Well done, PXG crew.

PXG 0311 Gen 3 P, T, and XP irons: Pricing/availability

Pricing: $425 per club

Available: January 9

Specs per PXG below

 

 

 

 

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Johnny Wunder is the Director of Original Content, Instagram Manager and Host of “The Gear Dive” Podcast for GolfWRX.com. He was born in Seattle, Wash., and grew up playing at Rainier G&CC. John is also a partner with The Traveling Picture Show Company having most recently produced JOSIE with Game of Thrones star Sophie Turner. In 1997 Johnny had the rare opportunity of being a clubhouse attendant for the Anaheim Angels. He now resides in Toronto, On with his wife and two sons. @johnny_wunder on IG

24 Comments

24 Comments

  1. doesnotno

    Jan 14, 2020 at 9:02 am

    “With Gen 2 T, I would lose on average seven to eight yards of carry distance, with Gen 3 my center strike distance increased seven yards (on avg) and my thin shots flew the same distance as my center strikes with Gen 2”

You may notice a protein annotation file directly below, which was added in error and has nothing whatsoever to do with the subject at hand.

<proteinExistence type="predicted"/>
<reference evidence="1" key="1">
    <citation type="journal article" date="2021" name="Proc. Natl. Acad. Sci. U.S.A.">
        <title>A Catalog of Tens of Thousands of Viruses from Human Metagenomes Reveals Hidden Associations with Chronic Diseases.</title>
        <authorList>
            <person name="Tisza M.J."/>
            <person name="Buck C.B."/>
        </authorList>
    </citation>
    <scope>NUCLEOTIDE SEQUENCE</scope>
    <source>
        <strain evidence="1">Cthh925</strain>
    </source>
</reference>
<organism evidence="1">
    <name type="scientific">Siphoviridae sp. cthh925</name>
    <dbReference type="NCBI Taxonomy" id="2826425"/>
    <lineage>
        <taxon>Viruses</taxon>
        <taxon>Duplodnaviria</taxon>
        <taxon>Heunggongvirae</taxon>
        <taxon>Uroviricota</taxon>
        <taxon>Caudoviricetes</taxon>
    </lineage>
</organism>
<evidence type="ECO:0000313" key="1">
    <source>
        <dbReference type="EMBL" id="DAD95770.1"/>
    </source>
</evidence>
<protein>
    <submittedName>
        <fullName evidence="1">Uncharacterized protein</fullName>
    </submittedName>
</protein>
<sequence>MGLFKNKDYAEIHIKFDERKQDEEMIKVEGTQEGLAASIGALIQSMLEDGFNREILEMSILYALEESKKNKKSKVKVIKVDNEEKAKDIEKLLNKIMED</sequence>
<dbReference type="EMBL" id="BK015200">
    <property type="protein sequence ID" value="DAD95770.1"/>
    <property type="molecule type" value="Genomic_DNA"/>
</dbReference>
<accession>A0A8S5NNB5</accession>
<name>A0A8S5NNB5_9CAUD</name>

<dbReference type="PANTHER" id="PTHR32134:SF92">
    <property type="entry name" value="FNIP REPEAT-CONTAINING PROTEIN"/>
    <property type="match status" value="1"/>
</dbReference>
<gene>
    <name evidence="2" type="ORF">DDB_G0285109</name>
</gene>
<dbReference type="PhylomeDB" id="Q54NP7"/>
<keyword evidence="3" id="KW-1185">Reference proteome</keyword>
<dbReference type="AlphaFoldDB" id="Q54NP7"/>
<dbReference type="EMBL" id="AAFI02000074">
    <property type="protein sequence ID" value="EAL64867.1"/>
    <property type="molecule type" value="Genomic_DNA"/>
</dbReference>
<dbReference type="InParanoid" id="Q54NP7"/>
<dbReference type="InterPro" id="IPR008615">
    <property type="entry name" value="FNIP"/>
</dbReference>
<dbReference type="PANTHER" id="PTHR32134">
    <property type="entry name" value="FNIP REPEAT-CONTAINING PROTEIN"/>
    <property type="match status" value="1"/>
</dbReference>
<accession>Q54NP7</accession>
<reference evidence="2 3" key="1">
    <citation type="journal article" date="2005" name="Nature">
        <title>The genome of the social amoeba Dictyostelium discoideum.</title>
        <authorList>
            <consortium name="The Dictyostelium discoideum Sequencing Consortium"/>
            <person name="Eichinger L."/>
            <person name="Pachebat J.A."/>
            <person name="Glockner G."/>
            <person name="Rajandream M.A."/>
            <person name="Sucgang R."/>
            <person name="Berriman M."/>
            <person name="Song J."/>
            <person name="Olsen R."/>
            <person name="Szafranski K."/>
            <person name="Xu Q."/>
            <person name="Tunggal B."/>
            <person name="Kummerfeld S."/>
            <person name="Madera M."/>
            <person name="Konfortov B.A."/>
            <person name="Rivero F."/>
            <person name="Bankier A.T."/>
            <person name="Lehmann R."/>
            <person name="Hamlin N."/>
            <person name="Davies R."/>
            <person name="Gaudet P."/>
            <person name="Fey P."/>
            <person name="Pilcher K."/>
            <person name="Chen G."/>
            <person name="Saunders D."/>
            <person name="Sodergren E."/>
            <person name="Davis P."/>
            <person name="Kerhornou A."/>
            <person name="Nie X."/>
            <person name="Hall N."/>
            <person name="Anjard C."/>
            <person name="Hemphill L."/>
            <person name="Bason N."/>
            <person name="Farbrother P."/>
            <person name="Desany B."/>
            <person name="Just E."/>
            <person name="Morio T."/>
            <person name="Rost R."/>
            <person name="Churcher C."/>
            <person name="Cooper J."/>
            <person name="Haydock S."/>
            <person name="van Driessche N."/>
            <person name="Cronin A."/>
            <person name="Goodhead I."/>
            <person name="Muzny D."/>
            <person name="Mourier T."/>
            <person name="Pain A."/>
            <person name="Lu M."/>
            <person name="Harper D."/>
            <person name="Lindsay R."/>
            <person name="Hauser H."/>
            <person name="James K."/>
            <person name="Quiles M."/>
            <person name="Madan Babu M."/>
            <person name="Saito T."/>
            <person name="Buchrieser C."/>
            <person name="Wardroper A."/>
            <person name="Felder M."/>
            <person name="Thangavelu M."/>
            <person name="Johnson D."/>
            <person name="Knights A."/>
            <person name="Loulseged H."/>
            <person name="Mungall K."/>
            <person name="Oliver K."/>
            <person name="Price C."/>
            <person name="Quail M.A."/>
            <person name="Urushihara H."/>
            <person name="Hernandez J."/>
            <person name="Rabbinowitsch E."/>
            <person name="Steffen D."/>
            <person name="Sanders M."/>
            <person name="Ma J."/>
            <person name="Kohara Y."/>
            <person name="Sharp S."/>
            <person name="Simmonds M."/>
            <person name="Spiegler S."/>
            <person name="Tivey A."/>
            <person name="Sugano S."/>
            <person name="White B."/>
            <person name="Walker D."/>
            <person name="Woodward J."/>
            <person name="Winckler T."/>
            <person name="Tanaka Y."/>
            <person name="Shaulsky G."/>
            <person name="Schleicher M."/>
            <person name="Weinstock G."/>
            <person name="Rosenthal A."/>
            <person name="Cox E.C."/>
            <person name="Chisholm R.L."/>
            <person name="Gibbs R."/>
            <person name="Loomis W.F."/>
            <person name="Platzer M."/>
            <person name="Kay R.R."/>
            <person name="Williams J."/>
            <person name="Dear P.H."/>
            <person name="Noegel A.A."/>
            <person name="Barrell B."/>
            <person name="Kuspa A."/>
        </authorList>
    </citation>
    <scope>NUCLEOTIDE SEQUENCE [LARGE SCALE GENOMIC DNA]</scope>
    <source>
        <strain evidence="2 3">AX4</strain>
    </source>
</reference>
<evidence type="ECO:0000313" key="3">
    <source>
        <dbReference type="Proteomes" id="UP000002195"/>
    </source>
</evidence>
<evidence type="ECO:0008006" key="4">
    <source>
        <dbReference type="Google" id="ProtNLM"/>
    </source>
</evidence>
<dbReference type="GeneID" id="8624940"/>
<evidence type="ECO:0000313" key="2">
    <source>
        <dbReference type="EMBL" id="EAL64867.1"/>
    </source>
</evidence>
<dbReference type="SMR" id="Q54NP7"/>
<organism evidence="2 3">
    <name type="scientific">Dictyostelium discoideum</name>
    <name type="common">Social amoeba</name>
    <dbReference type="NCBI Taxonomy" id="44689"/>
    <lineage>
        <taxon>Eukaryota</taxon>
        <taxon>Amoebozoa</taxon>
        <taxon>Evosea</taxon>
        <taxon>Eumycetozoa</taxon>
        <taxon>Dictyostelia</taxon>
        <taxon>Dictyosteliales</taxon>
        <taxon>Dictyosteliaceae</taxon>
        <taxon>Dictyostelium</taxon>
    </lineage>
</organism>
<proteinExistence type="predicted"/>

So a Gen 2 thin strike cost you 7 or 8 yards, and.a Gen 3 thin strike cost you 7 yards.

    I’m not seeing that as worth shouting about.

  2. Clutch Putman

    Jan 10, 2020 at 5:14 pm

    G3 PXG = Perfection. No long iron picks the ball up as well from a tight lie.

  3. WS

    Jan 10, 2020 at 5:08 pm

    Sorry but not worth $425/, plus they don’t look good – look cheap to me – yes they feel nice and the seem go far – strong lofts, I know i’ve been down this road before I sure wouldn’t go down it again

    • Clutch Putman

      Jan 10, 2020 at 6:40 pm

      G3 PXG is a dollar well spent

    • 19_Majors

      Jan 28, 2020 at 10:05 am

      Actually the Gen 3 0311T are not really strong lofted compared to most iron sets. Maybe a degree or 2 from traditional. Also, go see the 0311 in person. Photos don’t do them justice. I don’t own a set but hit them at a fitter last week. In person they look ultra premium.

  4. Pelling

    Jan 10, 2020 at 4:45 pm

    So $425 per iron for a Taylormade RACMB TP knockoff!

  5. Cay

    Jan 9, 2020 at 10:19 pm

    they released the t zoid true MP. MP means moron preferred.

  6. Shawn

    Jan 9, 2020 at 6:37 pm

    So ugly.

  7. Speedy

    Jan 9, 2020 at 6:36 pm

    Anyone buying this brand?